afroklectic
afroklectic:

a—fri—ca:

Soninke Women of Mauritania Painting Their Hut
(Photo from Mauritania)
The Soninke (also called Sarakole, Seraculeh, or Serahuli) are a Mandé people who descend from the Bafour and are closely related to the Imraguen of Mauritania.
They speak the Soninke language, a Mande language. They were the founders of the ancient empire of Ghana c. 750-1240 CE.
Subgroups of Soninke include the Maraka and Wangara. After contact with Muslim Almoravid traders from the north around 1066, Soninke nobles of neighboring Takrur were among the first ethnic groups from Sub-Saharan West Africa to embrace Islam.
When the Ghana empire dispersed, the resulting diaspora brought Soninkes to Mali, Senegal, Mauritania, Gambia, and Guinea-Bissau.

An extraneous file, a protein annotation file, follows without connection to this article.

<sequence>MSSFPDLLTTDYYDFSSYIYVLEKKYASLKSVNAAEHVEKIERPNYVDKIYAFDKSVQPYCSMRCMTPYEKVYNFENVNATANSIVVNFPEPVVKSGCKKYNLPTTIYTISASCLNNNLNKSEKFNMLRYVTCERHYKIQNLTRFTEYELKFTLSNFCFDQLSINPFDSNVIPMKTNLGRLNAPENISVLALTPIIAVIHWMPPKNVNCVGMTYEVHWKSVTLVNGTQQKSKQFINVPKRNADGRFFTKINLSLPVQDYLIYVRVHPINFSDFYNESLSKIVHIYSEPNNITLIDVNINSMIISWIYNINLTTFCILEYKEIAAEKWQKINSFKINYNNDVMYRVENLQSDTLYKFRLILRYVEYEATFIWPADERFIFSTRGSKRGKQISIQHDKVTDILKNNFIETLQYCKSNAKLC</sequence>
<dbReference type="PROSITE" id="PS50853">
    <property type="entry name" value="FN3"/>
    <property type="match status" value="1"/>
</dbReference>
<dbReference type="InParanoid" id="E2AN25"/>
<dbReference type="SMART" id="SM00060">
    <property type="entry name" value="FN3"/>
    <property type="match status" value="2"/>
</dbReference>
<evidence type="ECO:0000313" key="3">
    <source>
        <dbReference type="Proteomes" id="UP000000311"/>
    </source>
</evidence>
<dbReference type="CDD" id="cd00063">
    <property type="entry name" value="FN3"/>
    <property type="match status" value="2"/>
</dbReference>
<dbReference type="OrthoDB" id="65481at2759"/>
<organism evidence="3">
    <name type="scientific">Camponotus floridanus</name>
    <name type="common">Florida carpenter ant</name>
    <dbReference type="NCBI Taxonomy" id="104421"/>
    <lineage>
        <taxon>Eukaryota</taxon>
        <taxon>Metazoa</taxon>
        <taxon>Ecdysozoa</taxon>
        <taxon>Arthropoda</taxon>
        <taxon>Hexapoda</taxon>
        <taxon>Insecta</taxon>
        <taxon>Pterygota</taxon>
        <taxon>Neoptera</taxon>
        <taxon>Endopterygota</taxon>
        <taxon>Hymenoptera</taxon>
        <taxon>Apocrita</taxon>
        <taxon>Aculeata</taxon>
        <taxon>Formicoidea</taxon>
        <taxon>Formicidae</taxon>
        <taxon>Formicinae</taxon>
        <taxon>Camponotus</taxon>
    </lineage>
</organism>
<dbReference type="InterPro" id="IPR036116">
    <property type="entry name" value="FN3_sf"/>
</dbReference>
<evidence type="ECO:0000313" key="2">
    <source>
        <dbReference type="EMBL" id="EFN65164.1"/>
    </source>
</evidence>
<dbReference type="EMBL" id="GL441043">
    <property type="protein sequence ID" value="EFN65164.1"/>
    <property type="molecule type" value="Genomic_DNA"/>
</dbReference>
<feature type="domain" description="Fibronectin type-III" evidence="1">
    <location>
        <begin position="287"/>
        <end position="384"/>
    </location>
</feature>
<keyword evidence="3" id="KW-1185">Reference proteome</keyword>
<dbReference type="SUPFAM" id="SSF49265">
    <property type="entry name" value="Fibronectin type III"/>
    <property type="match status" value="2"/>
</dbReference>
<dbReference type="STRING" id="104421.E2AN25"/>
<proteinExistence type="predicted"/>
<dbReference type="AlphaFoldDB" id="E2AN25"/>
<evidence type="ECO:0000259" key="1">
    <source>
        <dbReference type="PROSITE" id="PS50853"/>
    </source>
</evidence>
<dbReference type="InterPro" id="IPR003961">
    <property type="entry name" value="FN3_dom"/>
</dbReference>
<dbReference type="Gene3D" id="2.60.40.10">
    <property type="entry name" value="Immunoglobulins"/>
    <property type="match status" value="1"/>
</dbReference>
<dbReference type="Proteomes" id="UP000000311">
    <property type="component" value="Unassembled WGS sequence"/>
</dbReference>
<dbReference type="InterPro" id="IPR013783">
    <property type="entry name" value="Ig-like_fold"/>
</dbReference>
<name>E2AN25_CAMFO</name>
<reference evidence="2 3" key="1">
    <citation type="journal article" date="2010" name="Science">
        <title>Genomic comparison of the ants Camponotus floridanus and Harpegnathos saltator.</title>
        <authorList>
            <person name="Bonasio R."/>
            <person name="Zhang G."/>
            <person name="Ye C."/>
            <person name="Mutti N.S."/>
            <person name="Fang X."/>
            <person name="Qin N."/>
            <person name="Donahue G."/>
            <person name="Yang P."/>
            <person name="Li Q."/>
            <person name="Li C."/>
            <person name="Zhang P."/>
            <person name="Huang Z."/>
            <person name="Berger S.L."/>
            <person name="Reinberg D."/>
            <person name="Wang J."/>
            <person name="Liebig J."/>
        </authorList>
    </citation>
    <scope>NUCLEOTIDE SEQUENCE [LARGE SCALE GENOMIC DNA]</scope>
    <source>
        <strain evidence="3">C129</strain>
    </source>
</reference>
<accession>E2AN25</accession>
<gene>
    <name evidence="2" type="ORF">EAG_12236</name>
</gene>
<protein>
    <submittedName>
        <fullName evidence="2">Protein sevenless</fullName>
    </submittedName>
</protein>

This diaspora included Wangara, famous traders who spread far from traditionally Mande areas. Hence the term Wangara is used today in Ghana and Burkina Faso to describe the Soninke populations in cities and towns.
Today, Soninke around 1 million.
(Wikipedia)

afroklectic:

a—fri—ca:

Soninke Women of Mauritania Painting Their Hut

(Photo from Mauritania)

The Soninke (also called Sarakole, Seraculeh, or Serahuli) are a Mandé people who descend from the Bafour and are closely related to the Imraguen of Mauritania.

They speak the Soninke language, a Mande language. They were the founders of the ancient empire of Ghana c. 750-1240 CE.

Subgroups of Soninke include the Maraka and Wangara. After contact with Muslim Almoravid traders from the north around 1066, Soninke nobles of neighboring Takrur were among the first ethnic groups from Sub-Saharan West Africa to embrace Islam.

When the Ghana empire dispersed, the resulting diaspora brought Soninkes to Mali, Senegal, Mauritania, Gambia, and Guinea-Bissau.

This diaspora included Wangara, famous traders who spread far from traditionally Mande areas. Hence the term Wangara is used today in Ghana and Burkina Faso to describe the Soninke populations in cities and towns.

Today, Soninke around 1 million.

(Wikipedia)